Who is the competent psychotherapist?
Dr. M. Scott Peck, psychiatrist and bestselling author of “The Road Less Traveled,” wrote:
“A therapist’s ability bears very little relationship to any credentials he or she might have. Love and courage and wisdom cannot be certified by academic degrees. For instance, ‘board-certified’ psychiatrists, the therapists with the most credcntials, undergo sufficiently rigorous training so that no one can be relatively certain of not falling into the hands of a charlatan. But a psychiatrist is not necessarily any better a therapist than a psychologist, a social worker, or a minister – or even as good. Indeed two of the very greatest therapists I know have never even graduated from college.”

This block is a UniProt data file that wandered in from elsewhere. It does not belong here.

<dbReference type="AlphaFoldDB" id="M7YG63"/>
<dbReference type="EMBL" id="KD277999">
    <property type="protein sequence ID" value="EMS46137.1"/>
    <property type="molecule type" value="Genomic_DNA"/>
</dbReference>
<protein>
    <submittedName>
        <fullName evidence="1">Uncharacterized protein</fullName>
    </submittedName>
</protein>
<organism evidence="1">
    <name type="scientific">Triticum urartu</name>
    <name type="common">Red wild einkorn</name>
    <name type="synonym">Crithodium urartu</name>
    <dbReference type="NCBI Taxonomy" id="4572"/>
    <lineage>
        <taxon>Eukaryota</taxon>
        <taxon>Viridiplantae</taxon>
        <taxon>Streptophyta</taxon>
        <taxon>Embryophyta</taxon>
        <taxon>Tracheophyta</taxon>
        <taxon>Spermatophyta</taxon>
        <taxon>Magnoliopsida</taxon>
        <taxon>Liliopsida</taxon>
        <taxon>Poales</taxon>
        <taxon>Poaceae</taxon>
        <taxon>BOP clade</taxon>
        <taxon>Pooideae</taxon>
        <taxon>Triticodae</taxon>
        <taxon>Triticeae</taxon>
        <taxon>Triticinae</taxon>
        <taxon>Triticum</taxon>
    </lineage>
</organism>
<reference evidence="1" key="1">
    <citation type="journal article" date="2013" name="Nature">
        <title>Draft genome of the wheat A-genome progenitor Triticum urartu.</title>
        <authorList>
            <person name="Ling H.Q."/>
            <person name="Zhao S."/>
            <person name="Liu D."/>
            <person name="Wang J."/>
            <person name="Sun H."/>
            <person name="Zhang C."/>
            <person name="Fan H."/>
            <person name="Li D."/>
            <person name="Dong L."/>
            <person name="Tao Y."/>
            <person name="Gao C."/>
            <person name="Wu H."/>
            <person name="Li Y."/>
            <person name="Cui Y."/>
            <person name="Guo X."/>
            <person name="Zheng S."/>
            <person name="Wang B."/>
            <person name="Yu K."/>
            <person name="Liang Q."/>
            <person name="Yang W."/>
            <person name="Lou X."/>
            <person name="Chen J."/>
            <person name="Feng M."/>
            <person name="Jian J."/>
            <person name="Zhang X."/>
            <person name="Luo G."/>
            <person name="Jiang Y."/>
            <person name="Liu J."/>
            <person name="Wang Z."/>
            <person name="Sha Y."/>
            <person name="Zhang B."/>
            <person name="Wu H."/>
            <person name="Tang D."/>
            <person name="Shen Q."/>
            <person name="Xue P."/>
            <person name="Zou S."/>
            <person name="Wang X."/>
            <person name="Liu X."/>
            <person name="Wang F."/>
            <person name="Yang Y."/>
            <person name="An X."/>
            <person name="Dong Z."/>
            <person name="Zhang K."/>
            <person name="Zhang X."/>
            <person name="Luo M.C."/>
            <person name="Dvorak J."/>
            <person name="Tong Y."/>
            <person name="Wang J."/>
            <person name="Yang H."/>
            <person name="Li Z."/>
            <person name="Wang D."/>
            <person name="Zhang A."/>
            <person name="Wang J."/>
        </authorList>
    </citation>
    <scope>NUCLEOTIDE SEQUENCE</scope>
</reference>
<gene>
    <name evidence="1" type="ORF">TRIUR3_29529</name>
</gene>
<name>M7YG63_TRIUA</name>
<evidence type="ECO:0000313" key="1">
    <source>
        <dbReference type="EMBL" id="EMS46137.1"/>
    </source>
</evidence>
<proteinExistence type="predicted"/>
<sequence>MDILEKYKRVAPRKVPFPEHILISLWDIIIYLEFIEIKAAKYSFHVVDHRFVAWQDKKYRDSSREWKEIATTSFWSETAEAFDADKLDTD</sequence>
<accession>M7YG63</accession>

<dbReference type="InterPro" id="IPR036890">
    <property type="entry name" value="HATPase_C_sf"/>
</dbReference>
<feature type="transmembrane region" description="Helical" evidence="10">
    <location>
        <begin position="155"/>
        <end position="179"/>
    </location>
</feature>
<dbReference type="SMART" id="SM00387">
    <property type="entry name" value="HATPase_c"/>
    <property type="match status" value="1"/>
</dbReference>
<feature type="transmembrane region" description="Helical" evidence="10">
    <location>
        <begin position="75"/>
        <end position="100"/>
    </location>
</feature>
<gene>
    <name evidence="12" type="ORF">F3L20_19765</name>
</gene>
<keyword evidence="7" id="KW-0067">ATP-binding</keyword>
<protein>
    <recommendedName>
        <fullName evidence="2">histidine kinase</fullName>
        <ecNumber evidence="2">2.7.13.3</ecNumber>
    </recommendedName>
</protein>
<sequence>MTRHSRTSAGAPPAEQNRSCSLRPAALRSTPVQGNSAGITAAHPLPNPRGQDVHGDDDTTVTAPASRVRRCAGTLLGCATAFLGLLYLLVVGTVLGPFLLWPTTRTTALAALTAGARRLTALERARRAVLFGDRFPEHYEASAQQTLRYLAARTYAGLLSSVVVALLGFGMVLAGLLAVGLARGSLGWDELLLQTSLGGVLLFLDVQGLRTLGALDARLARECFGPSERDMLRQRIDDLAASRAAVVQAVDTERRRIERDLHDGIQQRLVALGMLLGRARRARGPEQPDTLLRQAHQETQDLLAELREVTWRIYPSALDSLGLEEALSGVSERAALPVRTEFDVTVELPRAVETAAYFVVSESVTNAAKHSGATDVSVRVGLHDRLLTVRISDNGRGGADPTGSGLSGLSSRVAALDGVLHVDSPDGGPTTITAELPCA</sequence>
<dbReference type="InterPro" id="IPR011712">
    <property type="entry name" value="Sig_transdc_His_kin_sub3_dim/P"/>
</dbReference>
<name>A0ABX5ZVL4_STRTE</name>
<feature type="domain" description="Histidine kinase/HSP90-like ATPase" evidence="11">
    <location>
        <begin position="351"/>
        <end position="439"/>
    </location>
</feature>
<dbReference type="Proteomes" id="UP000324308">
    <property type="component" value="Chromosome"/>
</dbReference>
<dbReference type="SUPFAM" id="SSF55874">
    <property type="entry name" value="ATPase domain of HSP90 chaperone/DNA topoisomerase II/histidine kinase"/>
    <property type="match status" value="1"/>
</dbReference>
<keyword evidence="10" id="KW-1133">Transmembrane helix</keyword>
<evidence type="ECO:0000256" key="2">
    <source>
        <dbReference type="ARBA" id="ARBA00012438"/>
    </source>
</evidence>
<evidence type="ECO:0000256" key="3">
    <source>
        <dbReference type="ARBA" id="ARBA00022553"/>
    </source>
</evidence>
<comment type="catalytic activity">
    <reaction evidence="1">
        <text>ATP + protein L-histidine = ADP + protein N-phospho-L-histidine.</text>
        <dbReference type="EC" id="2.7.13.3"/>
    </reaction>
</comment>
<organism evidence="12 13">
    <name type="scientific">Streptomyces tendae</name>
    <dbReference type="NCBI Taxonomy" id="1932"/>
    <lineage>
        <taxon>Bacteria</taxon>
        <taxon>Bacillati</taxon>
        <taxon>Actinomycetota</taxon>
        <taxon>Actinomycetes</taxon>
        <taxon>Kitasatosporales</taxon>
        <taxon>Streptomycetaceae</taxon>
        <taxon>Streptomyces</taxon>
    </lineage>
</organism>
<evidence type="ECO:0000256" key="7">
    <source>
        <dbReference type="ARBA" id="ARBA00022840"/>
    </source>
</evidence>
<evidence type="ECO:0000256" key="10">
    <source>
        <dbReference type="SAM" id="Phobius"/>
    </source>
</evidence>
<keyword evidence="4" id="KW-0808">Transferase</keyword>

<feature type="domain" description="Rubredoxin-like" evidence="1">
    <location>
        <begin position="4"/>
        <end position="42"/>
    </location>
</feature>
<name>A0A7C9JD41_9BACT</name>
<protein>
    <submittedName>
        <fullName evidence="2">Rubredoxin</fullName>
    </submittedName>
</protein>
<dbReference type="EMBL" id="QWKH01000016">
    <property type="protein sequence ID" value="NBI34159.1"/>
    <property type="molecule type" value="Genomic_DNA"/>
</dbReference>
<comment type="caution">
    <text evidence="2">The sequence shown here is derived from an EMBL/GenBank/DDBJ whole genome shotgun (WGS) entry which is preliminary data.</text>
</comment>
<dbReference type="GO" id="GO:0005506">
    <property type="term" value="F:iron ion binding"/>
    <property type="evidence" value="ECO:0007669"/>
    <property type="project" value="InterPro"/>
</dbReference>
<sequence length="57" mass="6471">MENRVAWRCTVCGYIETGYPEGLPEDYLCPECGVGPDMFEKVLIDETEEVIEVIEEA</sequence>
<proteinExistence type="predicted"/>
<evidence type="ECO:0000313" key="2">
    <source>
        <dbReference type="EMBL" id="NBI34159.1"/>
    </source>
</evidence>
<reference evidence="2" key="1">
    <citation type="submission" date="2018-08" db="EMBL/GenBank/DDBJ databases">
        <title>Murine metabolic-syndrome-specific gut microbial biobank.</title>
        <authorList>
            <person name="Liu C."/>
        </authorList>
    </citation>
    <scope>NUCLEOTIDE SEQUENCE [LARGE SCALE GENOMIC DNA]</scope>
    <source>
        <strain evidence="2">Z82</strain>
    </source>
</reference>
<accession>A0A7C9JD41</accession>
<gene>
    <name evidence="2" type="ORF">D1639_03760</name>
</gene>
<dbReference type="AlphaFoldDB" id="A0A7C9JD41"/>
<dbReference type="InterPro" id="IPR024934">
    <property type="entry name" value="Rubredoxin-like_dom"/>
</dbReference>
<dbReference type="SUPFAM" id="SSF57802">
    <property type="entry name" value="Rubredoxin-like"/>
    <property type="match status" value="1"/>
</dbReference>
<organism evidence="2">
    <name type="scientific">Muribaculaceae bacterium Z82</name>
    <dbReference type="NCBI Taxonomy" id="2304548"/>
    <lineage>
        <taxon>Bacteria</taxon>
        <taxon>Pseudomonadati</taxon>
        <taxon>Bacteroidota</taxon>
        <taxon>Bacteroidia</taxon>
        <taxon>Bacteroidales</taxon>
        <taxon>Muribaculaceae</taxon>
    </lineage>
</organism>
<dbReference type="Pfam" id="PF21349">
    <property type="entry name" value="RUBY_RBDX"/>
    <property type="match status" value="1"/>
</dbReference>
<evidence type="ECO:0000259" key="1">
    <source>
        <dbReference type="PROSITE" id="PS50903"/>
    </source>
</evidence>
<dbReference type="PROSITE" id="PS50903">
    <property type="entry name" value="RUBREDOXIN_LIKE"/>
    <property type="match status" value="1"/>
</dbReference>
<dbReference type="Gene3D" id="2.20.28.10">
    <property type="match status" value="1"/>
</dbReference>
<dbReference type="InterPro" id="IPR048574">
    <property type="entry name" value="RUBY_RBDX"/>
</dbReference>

As a psychotherapist myself, I do life. I do healing – not medicine, psychiatry, or psychology. Though I may have those traditional credentials, my main “credential” is I’ve owned a wound. “I’ve been there.” Or, I’m recovering from it. That, the essence of my life, I bring into the recovery process to help heal others.
Dr. Peck’s point resonates. It takes more than “credential” for a therapist or healer to be truly one.